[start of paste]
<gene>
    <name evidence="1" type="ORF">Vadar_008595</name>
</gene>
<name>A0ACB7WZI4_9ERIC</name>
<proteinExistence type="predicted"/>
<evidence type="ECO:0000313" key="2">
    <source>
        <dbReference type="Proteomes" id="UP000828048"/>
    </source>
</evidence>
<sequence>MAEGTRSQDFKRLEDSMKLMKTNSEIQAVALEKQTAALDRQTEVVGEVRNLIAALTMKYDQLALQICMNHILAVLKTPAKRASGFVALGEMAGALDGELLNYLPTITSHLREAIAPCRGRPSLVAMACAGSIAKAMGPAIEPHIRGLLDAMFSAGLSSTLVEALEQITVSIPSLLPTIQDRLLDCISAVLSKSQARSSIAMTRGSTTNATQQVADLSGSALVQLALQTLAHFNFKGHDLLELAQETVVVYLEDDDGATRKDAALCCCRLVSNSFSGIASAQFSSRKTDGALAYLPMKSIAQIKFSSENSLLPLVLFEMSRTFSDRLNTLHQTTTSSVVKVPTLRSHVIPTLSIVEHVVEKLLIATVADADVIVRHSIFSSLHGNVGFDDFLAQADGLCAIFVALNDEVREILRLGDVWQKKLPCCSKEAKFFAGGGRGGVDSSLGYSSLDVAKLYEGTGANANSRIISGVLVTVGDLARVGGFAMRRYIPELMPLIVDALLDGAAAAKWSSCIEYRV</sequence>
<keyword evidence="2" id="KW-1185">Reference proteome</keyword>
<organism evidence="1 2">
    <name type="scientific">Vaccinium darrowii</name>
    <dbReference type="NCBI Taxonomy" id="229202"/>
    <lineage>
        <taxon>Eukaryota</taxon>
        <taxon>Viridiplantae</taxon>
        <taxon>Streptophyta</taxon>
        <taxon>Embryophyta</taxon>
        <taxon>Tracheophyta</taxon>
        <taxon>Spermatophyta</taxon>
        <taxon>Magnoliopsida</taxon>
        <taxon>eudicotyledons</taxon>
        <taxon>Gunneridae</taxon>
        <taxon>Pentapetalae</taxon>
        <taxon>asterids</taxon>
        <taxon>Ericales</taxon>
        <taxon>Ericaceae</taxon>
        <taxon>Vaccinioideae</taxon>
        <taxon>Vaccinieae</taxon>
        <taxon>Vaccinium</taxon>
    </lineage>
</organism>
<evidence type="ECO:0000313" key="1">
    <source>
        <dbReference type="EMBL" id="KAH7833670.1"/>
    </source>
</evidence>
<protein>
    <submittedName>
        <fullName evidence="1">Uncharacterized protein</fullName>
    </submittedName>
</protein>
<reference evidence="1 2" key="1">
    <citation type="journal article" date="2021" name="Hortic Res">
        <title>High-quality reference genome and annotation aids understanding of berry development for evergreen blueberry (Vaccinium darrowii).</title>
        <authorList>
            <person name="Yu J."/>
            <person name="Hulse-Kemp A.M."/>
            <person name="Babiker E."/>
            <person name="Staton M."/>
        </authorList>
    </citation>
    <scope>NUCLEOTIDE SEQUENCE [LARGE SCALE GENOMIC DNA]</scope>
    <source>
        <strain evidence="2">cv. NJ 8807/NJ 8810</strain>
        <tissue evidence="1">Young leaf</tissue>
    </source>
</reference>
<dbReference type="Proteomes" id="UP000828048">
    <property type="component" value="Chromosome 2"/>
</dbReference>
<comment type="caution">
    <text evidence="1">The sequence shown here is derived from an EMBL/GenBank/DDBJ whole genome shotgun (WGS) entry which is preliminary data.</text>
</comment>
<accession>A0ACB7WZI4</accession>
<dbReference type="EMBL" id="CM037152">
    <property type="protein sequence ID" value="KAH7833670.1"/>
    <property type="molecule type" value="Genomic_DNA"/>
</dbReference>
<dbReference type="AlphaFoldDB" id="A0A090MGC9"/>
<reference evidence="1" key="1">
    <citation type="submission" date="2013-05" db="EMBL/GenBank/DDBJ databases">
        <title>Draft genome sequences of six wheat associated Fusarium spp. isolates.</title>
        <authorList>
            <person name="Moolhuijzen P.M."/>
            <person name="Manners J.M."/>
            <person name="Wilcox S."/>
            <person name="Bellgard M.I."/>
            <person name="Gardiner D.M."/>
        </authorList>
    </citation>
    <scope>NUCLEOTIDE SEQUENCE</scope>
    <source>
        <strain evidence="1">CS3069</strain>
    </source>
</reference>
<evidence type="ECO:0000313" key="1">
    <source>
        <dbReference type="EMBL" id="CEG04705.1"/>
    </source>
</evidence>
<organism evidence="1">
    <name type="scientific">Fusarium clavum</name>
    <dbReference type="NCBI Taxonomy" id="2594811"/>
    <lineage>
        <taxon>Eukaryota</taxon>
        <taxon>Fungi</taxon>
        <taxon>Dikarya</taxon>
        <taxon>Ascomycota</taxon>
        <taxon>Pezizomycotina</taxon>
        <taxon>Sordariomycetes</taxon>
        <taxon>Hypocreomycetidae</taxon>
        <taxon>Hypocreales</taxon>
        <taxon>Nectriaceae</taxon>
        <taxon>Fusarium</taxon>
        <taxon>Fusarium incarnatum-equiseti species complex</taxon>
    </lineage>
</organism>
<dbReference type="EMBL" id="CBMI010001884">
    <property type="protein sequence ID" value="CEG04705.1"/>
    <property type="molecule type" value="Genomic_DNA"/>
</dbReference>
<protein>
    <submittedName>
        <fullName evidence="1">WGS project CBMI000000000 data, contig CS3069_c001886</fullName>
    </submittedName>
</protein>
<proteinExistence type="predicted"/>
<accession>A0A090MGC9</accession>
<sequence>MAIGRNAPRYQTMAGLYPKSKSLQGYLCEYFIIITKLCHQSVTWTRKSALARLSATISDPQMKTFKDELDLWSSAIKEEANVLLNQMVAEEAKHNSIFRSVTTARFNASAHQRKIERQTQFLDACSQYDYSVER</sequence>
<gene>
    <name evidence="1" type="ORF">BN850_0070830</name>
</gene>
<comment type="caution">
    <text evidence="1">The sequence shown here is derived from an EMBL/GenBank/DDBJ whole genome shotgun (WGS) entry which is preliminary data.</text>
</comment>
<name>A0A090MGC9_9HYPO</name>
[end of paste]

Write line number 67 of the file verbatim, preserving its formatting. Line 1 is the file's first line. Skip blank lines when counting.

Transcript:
<accession>A0ACB7WZI4</accession>